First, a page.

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Field Test: Neutrik Test Instruments Minilyzer ML1


Kit with ML1, MR1, SPL mic and MiniLINK PC interface

After reviewing NTI’s Minilyzer ML1 (Mix, January 2001), I knew it was a welcome addition to my bench and control room. This handheld package has a feature set that starts where most specialized AC voltmeters end: measuring distortion, spectral analysis, frequency counting, signal visualization “scope” and more.

Used with the companion MR1 Minirator multifunction tone generator, the ML1 can determine absolute polarity (useful for mics and speakers) and log measurements (frequency response, noise and impedance) over time. A MiniLINK USB upgrade stores results and graphics to a PC. A MiniSPL option adds a calibrated mic for sound pressure level (SPL) measurements and a Wavefile Generator is a free download. A -10dB attenuator (pad) expands the ML1’s input range to accommodate the higher levels that old tube and discrete transistor gear can easily deliver — about +25 to +32 dBm. It’s $56 or you can build your own. The complete ML1 package with all options costs around $1,500.


In the audio world, volts and millivolts (mV) are unwieldy absolutes, making an AC voltmeter a cantankerous tool for measuring an audio signal. In contrast, the dB is a ratio between two voltages — the reference and the signal being measured — so you’ll appreciate that the ML1 can display signal level as volts, dBV or dBu. For dBu, the reference is 0.775 volts; for dBV, the reference is 1 volt, both RMS. Older gear is referenced to 0 dBm = 1 mW, the amount of power dissipated by a 600-ohm load when 0.775 volts is impressed upon it.

The ML1’s Relative mode is useful for comparative analysis. For stereo outputs, connect the ML-1 to the left output, move the cursor to Reference, click Enter, connect to the right output and the Minilyzer will show the difference. Once the signals are confirmed, mechanical VU meters and LED/plasma displays can be assessed and calibrated if necessary.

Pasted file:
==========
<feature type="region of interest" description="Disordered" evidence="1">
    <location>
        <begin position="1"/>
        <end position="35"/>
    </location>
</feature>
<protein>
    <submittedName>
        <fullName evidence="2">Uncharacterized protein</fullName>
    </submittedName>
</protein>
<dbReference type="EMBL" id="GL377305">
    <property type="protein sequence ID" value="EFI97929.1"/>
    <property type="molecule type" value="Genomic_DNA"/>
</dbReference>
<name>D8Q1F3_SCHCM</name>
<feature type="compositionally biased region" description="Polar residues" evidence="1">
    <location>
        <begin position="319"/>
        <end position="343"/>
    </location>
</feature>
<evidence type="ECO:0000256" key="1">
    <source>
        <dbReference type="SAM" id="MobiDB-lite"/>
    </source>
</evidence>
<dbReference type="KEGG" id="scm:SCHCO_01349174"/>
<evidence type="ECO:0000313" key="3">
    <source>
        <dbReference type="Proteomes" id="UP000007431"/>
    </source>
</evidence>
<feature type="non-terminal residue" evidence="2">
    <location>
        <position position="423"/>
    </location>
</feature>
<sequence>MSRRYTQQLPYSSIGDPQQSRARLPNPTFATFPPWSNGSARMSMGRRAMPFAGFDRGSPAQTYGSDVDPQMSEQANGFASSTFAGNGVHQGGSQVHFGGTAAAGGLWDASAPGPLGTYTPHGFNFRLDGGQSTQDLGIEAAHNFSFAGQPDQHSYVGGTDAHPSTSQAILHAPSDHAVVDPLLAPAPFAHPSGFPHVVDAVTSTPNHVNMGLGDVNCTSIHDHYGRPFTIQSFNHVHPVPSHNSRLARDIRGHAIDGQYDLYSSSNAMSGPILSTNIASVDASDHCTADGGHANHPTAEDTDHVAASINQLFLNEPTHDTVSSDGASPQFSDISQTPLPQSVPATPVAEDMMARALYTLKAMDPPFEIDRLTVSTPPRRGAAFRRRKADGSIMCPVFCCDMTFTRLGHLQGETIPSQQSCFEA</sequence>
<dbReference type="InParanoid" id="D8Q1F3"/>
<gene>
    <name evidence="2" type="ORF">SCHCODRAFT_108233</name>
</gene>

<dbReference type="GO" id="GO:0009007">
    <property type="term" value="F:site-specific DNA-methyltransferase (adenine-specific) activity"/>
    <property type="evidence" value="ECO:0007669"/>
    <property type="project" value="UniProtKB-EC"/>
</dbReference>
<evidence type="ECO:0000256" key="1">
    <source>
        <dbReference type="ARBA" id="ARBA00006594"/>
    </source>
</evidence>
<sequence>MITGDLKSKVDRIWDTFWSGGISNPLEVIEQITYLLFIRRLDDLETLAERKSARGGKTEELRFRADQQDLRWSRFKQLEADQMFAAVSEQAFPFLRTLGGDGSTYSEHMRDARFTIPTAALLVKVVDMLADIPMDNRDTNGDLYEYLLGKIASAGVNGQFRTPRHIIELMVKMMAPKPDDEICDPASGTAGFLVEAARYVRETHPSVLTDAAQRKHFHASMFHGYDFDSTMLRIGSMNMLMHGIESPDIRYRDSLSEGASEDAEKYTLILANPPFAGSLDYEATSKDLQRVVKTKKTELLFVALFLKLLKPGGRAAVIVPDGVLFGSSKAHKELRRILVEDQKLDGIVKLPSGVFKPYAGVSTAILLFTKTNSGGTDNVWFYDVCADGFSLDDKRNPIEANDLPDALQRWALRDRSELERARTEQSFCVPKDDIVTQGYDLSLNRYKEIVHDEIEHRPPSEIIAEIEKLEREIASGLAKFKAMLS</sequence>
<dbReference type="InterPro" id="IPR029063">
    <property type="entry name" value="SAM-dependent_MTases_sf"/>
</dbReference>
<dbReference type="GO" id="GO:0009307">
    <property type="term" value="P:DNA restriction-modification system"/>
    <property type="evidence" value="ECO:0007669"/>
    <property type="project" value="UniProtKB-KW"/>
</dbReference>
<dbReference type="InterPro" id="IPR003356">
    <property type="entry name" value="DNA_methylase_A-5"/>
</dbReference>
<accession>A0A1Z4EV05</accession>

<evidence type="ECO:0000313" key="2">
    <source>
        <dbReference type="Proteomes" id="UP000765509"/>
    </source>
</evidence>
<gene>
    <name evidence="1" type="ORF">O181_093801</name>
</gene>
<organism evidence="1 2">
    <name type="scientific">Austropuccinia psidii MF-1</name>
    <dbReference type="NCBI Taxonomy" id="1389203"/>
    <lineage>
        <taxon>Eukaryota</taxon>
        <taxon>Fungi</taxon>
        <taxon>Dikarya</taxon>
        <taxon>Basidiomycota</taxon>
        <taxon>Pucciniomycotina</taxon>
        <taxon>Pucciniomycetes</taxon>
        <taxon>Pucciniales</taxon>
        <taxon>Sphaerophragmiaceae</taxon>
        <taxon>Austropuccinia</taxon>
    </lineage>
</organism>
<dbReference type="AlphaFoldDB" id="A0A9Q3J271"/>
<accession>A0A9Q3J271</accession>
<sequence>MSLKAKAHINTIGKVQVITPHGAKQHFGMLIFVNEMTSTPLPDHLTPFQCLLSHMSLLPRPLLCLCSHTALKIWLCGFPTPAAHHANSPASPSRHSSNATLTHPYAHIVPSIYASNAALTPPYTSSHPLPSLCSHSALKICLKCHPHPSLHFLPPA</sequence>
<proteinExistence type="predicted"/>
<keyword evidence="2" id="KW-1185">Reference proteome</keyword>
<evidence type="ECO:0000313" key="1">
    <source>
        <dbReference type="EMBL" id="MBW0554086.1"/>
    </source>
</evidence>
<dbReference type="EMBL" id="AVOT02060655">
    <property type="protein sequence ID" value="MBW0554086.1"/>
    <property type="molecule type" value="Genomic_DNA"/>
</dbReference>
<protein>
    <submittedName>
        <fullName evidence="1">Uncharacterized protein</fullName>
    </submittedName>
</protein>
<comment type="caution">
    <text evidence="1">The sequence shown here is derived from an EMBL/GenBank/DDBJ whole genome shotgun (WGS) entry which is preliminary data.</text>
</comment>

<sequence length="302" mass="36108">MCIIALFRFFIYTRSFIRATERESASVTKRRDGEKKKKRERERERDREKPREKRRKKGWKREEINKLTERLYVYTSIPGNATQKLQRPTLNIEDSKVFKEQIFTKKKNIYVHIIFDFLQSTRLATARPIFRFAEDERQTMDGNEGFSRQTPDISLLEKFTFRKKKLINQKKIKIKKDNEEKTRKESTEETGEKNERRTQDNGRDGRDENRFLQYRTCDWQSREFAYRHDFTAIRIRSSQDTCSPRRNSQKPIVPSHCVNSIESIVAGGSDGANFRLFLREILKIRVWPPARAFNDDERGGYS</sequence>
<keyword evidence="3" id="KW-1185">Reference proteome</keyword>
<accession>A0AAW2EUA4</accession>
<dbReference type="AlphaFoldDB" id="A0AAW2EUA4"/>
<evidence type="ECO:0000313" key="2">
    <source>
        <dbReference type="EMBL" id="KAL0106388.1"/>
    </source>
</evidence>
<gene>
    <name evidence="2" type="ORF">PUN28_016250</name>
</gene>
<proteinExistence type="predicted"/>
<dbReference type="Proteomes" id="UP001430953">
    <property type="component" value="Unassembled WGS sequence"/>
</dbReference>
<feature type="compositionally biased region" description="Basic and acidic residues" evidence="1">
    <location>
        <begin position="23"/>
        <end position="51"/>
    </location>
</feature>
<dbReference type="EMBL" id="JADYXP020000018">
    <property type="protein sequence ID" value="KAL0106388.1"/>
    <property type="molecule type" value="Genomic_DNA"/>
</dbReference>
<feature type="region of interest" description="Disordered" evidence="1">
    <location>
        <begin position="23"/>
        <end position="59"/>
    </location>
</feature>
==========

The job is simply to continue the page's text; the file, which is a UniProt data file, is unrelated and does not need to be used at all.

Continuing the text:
To measure signal-to-noise/dynamic range, choose a filter. There are many different “weighting” options or turn the filter off for a flat/linear reading. Published specs are often A-weighted, yielding a more-impressive number by using EQ that resembles the ear’s reduced sensitivity to extreme LF/HF signals. Choose Flat unless you have reason to apply any of the options. (See Fig. 1 for procedure and screen capture.)


Gear with 16-bit resolution should deliver a 96dB dynamic range. With old tube and transistor gear, 80 dB will be typical. (See Fig. 2.) A quick visit to the ML1’s spectrum analyzer could reveal a hidden problem like hum. (Look for power supply, grounding or simple wiring issues.) This combo of metering and spectral analysis is a much better way to look at (and for) noise as compared to jacking up the gain and then accidentally blowing up monitors.

Relative mode is also useful when questioning the amount of signal processing being done by any compressor/limiter, especially a vintage optical, Vari-Mu or FET box. Start by establishing a reference level with no gain reduction and then set the threshold. Note the relative change on the ML1 and then compare that with the gain reduction meter. Even if you’re afraid to make any internal adjustments, it’s good to know what’s working and what’s not.

Many of the FET-based dynamics processors (UREI 1176/1178, A&D Compex Limiter and the Trident Stereo Limiter Compressor) have anti-distortion circuitry (some adjustable). Measuring distortion is easy enough, though rather frightening if you’re not familiar with what dynamics processors do to a signal.


You need a mic to measure the SPL of ambient noise or to calibrate monitors, which requires the optional MiniSPL accessory or a mic/external preamp of your choice. For the latter, you must recalibrate the ML1 to a reference SPL meter. For calibrating a 5.1 system, it’s okay if your reference isn’t traceable back to NIST ( — it’s the relationship from speaker to speaker that is of primary importance.

Other useful apps: When doing acoustic tests of my control room, using slowly swept sine waves, the ML1 is indispensable as a frequency counter as only the sweep range was specified.